‘Delighting customers’ and ‘quality construction’ are basic expectations from a realty company, and my client wondered how the statement could ever inspire anyone internally or externally. Interestingly, the statement made him ponder over the possibility of substandard construction material being used. If not for the declared statement, the quality aspect would not have come under question.

Purpose statements, in any form of expression, are not meant to be feel-good statements to adorn corporate lobby walls, or as a fill-in for corporate websites. Keeping the purpose statement simple and inspiring can become memorable, enabling a highly productive engagement between the company, its employees, and all the stakeholders, vendors, influencers, and brand champions.

Look at any photograph of Disneyland around the world. Not surprisingly, you will often see as many, or more adults, as children. The reason, I believe, is rooted in its purpose statement.

‘Keeping alive the magic of childhood.’ It simply means, that if there is a child in you, then you are going to have a great time. This is not by default, but by design, rooted in its purpose statement.

A well-crafted purpose statement can provide the focus and motivation to your business, as the Starbucks mission statement does, which says—‘To inspire and nurture the human spirit, one person, one cup and one neighbourhood at a time’.

In retrospect, you will find a well-articulated purpose statement in all well-built legendary brands; and you will also find them to be consistent, clear, and compelling, because of their conviction in their purpose. All marketing, communication, and consumer engagement activities will be based on this.

Even today, you will find Coca-Cola’s growth, leadership, sustainability, and its marketing and communication engagements, stemming from its mission statement, which reads—‘At The Coca-Cola Company, we strive to refresh the world, inspire moments of optimism and happiness, create value, and make a difference’.

If you look at another iconic brand, Google, you will find that everything they do today, whether it’s their search engine, YouTube, Google Play, Maps, Gmail, or news delivery, is because of the clarity in with its purpose. Their mission is simple and relevant with a universal purpose—‘To organise the world’s information, and make it universally accessible and useful’.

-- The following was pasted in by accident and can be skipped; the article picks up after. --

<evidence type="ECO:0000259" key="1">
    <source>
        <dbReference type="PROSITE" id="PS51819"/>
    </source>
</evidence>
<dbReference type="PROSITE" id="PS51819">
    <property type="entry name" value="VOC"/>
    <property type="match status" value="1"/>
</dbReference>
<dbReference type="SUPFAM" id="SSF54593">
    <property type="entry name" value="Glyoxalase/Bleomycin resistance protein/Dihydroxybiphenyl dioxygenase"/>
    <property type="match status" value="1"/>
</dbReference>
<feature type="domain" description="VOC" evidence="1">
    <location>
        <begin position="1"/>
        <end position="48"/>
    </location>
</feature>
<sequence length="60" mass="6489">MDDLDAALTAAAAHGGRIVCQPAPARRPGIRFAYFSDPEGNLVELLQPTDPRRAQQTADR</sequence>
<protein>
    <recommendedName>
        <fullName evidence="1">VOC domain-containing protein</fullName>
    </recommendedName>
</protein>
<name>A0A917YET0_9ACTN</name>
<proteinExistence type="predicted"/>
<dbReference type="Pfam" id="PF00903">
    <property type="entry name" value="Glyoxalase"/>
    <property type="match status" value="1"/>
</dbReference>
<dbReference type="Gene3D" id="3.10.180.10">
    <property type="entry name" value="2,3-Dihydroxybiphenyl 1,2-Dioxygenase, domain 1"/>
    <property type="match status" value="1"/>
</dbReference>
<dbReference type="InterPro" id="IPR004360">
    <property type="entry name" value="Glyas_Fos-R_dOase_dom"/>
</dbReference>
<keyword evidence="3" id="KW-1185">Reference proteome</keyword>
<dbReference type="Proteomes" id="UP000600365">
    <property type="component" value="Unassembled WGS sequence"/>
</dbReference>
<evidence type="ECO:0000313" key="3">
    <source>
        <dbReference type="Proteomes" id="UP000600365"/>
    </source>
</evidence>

Another way to observe the power of a purpose statement is to always see it from an end-consumer’s point of view, examine what need is being addressed, and how. The clarity of eBay about its domain and a universal consumer need, is captured in its purpose statement as—‘To provide a global trading platform, where practically anyone can trade, practically anything’. Speaking of needs, it is worth noting Mother Teresa’s Missionaries of Charity’s vow—‘To give, wholehearted and free service to the poorest of the poor’. The clarity of its purpose, its end need, and the manner in which it shall fulfil its purpose is single-minded and consistent even today, which makes for a strong and enduring brand.

And now, here is the secret behind all these expressions of purpose. All of them acknowledge and address a human purpose. At the end of the day, brands engage with human needs and emotions. It’s time we called them ‘humansumer,’ rather than ‘consumer’.

Brands, in the context of humansumers, have two fundamental roles, which are cardinal. One is to make the unfamiliar familiar, i.e., reinforce an existing perspective; and the other is to present the most familiar with a fresh perspective.

A highly complex technology called a processor, is made familiar, when it is branded and communicated as an Intel Core Processor; or a mobile technology platform is made familiar, when it is branded as Android. A highly familiar portable audio player can be presented with a fresh perspective, as an iPod.

Extracted with permission from Bloomsbury India